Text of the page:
Acquisition and exit

Acquisitions of controlling stakes

Are there any legal requirements that may impact the ability of a private equity firm to acquire control of a public or private company?

For most private equity transactions involving unlisted companies, there is no mandatory consultation with any bodies unless the business is regulated, in which case the regulator of such business may need to approve a change of control, or at least be notified of it.

UK merger control is governed by the Enterprise Act 2002, as amended by the Enterprise and Regulatory Reform Act 2013. The Competition and Markets Authority (CMA) is the principal regulatory body tasked with ensuring that the markets are competitive, and examines mergers and acquisitions. The UK has a voluntary regime, which means there is no obligation to refer deals to the CMA. However, if the transaction meets the relevant thresholds and the parties do not notify, the CMA may launch its own investigation and has extensive powers to impose remedies, including ultimately to unwind the transaction. Therefore, where material substantive competition issues arise on an acquisition meeting the relevant jurisdictional thresholds, most private equity buyers will require CMA approval as a condition precedent to closing.

There is a mandatory offer regime under the City Code on Takeovers and Mergers. Where a person is interested in shares carrying 30 per cent or more of the voting rights, that person must make a mandatory offer in cash (or including a cash alternative) at no less than the highest price paid by that person during the 12 months prior to the announcement of the offer.

Exit strategies

What are the key limitations on the ability of a private equity firm to sell its stake in a portfolio company or conduct an IPO of a portfolio company? In connection with a sale of a portfolio company, how do private equity firms typically address any post-closing recourse for the benefit of a strategic or private equity acquirer?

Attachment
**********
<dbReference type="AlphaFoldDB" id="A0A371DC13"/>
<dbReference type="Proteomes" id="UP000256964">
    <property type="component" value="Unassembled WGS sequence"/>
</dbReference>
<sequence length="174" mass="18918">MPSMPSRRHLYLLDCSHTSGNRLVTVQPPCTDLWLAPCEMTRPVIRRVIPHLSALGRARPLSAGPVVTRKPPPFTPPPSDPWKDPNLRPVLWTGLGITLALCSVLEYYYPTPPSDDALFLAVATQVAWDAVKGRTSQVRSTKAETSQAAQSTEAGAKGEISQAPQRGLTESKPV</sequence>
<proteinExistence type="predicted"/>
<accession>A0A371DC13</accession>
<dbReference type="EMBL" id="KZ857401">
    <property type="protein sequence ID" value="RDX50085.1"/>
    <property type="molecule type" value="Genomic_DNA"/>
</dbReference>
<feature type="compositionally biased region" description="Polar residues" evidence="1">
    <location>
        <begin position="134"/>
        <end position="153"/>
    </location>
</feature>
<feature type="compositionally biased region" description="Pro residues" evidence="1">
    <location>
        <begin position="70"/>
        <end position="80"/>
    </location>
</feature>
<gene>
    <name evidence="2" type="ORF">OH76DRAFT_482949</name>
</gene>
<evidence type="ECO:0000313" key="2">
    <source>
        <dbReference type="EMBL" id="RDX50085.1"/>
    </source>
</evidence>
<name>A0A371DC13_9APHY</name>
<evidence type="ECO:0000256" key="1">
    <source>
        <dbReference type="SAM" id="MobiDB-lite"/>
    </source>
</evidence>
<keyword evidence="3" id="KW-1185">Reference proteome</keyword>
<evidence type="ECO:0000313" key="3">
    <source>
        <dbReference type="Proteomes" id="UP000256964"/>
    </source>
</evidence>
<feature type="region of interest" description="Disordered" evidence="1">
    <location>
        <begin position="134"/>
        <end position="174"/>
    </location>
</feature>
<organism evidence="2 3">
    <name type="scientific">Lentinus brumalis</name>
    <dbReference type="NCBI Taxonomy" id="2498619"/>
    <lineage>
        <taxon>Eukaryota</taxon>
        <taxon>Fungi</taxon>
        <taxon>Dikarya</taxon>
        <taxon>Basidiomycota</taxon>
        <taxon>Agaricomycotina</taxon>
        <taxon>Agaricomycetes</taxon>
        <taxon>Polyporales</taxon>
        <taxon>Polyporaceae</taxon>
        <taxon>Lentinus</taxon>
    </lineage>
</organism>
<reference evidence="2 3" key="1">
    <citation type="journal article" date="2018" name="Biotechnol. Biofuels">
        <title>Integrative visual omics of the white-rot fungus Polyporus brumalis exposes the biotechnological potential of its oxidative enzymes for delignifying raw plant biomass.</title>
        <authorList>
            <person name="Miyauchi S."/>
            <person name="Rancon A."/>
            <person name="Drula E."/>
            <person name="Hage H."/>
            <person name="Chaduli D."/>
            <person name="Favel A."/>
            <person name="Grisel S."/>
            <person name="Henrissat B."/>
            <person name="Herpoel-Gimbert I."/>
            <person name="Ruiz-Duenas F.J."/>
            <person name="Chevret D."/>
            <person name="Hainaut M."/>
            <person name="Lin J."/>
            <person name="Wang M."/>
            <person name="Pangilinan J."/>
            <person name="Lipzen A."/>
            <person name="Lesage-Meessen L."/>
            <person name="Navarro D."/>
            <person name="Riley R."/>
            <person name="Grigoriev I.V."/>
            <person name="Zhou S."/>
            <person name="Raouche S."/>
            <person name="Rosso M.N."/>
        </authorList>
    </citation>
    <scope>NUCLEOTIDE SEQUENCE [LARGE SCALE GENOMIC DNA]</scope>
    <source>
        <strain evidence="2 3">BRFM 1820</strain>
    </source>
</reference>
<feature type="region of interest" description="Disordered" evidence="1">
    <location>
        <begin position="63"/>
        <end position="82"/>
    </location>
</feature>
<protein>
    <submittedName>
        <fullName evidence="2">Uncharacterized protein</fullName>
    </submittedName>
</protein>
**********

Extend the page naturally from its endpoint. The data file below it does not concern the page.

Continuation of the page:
Normally, the private equity fund has full flexibility to achieve its exit. Private equity funds are typically closed end funds and therefore the usual investment horizon is between two and seven years, to fit with the life of the fund as well as completion of business plan milestones for the portfolio company’s business and exit market conditions.

The most common form of exit is by way of an auction sale to strategic trade buyers or other institutional investors (including private equity funds). IPOs are common where the IPO market conditions are good for the relevant sector. Often a private equity fund will run a dual-track exit process, where the company undergoes both an auction sale process and an IPO exit process and ultimately the sellers proceed with whichever option achieves the best valuation (balanced with execution risk).

Private equity sellers will always seek to minimise their liability following the sale of a portfolio business, because they aim to return all proceeds to investors as soon as possible, in order to maximise their investors' return. Holding back funds to satisfy contingent liabilities following the sale of a portfolio company would be a drag on the returns and therefore affect the fund's performance.

The obligations assumed by a private equity seller under the terms of a sale and purchase agreement are normally restricted to matters that the private equity seller can be sure will not give rise to any liability. These typically include the obligation to transfer its shares (or other securities) free from encumbrance, warranties as to its ownership of the shares (or other securities) and capacity to enter into the agreement, a leakage covenant, an undertaking to exercise its rights to operate the target business in the ordinary course and not to undertake certain material matters without the buyer’s consent, and confidentiality obligations. It is unusual for a private equity seller to provide specific indemnities or tax covenants. A private equity seller will seek to limit its total liability to the amount of consideration received in respect of the shares and to a maximum period of 18 or 24 months.